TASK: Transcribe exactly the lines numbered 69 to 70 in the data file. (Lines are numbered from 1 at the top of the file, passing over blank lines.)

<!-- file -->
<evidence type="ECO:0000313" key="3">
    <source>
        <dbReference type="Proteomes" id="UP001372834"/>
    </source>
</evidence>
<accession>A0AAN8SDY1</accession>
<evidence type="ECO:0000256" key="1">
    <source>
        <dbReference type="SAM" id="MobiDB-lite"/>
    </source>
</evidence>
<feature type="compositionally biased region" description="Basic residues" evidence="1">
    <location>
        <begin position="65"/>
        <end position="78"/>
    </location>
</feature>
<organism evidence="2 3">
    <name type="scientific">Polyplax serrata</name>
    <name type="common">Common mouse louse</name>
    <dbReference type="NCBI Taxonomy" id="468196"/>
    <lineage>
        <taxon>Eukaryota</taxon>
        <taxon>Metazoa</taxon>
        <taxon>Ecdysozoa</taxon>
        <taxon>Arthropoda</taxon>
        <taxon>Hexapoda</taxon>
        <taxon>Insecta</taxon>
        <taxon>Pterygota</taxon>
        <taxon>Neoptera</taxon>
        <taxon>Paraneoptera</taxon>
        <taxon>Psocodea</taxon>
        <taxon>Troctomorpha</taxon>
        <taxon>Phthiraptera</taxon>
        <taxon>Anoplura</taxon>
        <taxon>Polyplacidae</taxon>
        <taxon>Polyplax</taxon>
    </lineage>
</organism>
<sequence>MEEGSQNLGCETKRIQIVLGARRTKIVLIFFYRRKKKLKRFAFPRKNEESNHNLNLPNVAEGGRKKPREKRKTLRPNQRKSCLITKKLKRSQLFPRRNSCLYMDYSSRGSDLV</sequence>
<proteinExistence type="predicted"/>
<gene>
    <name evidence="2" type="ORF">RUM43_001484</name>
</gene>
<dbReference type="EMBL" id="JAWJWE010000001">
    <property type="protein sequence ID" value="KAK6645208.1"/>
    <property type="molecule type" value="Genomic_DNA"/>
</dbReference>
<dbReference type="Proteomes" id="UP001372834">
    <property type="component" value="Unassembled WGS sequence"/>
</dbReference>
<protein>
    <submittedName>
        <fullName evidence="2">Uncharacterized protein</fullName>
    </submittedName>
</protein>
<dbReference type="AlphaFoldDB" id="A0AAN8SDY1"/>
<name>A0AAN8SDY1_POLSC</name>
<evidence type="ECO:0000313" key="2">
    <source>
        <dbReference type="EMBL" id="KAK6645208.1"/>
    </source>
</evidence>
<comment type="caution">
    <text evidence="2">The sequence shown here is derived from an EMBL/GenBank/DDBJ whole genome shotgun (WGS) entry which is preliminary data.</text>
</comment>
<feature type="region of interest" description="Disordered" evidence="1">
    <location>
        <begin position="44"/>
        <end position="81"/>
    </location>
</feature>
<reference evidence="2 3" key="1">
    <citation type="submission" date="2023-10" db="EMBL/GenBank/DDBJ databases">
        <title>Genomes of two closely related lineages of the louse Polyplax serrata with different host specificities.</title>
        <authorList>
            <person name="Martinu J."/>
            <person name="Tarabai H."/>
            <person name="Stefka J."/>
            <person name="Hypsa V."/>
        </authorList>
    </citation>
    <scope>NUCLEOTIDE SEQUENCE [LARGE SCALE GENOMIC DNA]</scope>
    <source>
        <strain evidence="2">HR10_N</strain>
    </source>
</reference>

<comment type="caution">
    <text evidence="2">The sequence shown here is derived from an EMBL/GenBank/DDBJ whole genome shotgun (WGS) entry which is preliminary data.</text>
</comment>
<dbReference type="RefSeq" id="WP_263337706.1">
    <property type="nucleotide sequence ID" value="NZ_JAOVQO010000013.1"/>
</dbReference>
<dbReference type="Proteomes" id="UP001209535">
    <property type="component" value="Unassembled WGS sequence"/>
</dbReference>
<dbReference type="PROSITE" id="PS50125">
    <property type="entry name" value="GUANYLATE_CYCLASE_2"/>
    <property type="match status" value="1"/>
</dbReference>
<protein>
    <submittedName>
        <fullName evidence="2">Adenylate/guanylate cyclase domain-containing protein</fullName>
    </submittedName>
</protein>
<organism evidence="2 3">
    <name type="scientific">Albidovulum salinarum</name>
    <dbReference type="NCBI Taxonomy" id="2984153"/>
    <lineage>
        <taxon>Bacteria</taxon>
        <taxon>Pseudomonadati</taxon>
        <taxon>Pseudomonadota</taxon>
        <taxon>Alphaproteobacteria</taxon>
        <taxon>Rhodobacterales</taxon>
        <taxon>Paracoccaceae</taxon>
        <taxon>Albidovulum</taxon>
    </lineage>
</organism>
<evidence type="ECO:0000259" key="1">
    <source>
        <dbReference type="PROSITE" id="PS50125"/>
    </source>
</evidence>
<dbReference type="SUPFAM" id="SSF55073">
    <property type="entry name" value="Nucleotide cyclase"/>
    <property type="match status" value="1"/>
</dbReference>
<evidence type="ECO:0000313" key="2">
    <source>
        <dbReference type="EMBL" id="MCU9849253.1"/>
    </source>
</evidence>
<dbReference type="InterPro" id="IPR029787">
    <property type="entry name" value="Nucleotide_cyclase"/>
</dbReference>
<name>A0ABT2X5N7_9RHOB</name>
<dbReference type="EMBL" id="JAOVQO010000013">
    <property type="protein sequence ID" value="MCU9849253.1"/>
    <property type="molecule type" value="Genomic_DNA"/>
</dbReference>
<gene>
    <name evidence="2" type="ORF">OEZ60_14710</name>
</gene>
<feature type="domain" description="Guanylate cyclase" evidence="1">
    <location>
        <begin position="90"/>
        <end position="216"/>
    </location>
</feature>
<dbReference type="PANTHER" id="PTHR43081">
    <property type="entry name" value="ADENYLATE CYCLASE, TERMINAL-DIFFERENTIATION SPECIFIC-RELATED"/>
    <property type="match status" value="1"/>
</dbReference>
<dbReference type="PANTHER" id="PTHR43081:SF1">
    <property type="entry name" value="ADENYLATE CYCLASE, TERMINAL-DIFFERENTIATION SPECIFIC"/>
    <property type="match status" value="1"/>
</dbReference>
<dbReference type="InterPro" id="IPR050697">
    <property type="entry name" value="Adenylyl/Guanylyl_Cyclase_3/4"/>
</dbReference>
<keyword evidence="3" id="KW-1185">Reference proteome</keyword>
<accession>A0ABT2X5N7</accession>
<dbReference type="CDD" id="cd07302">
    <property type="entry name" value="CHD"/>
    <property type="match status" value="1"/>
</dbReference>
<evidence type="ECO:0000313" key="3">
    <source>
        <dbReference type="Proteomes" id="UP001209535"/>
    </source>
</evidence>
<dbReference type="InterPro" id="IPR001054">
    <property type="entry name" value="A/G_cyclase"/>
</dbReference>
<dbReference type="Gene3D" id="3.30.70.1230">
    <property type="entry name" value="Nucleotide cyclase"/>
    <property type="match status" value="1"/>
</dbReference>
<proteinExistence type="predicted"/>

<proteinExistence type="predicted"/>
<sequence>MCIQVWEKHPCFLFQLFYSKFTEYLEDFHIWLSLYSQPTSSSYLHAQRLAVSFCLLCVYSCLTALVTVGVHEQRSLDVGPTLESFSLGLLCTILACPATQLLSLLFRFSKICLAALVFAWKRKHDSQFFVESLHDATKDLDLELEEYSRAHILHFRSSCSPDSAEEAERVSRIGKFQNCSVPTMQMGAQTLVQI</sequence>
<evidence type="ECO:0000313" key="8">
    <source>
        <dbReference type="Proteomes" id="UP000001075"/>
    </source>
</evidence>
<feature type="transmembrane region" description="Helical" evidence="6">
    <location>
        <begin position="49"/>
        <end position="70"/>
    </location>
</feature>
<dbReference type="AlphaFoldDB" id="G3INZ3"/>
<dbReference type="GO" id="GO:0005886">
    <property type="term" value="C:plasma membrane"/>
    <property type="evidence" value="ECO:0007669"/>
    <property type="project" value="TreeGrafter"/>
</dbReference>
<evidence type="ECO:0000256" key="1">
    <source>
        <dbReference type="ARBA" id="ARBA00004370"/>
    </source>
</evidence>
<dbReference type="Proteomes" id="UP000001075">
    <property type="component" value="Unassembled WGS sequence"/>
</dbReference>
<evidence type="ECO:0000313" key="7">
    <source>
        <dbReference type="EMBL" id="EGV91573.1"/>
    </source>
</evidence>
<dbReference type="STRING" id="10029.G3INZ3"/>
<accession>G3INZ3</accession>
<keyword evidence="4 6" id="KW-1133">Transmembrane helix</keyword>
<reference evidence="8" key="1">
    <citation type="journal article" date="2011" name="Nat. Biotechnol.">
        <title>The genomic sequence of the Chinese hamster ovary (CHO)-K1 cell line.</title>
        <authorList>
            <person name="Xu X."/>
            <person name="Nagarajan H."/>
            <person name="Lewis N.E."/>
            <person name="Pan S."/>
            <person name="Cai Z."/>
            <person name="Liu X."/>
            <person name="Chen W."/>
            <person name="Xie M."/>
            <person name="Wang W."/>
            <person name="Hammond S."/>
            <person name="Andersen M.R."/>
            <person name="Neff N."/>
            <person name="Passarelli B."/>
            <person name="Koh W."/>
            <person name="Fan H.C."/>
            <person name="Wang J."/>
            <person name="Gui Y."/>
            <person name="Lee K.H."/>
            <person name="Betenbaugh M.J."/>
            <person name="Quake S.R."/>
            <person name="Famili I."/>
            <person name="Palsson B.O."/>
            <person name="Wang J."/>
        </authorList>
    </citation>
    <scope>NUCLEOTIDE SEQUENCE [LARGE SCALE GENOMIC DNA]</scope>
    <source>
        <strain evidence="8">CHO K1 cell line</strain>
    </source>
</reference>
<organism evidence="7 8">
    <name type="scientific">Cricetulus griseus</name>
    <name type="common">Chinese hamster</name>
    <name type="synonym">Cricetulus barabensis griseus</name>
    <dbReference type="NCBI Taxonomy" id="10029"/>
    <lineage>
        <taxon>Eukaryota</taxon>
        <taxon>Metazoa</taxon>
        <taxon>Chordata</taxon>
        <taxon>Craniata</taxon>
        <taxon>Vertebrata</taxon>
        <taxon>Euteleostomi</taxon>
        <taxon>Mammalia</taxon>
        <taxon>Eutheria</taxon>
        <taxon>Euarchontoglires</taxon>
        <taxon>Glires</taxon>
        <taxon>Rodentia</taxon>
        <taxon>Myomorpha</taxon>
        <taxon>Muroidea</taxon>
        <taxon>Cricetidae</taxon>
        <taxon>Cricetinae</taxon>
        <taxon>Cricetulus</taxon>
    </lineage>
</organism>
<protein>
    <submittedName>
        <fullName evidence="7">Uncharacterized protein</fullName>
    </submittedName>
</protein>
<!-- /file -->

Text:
        <begin position="44"/>
        <end position="81"/>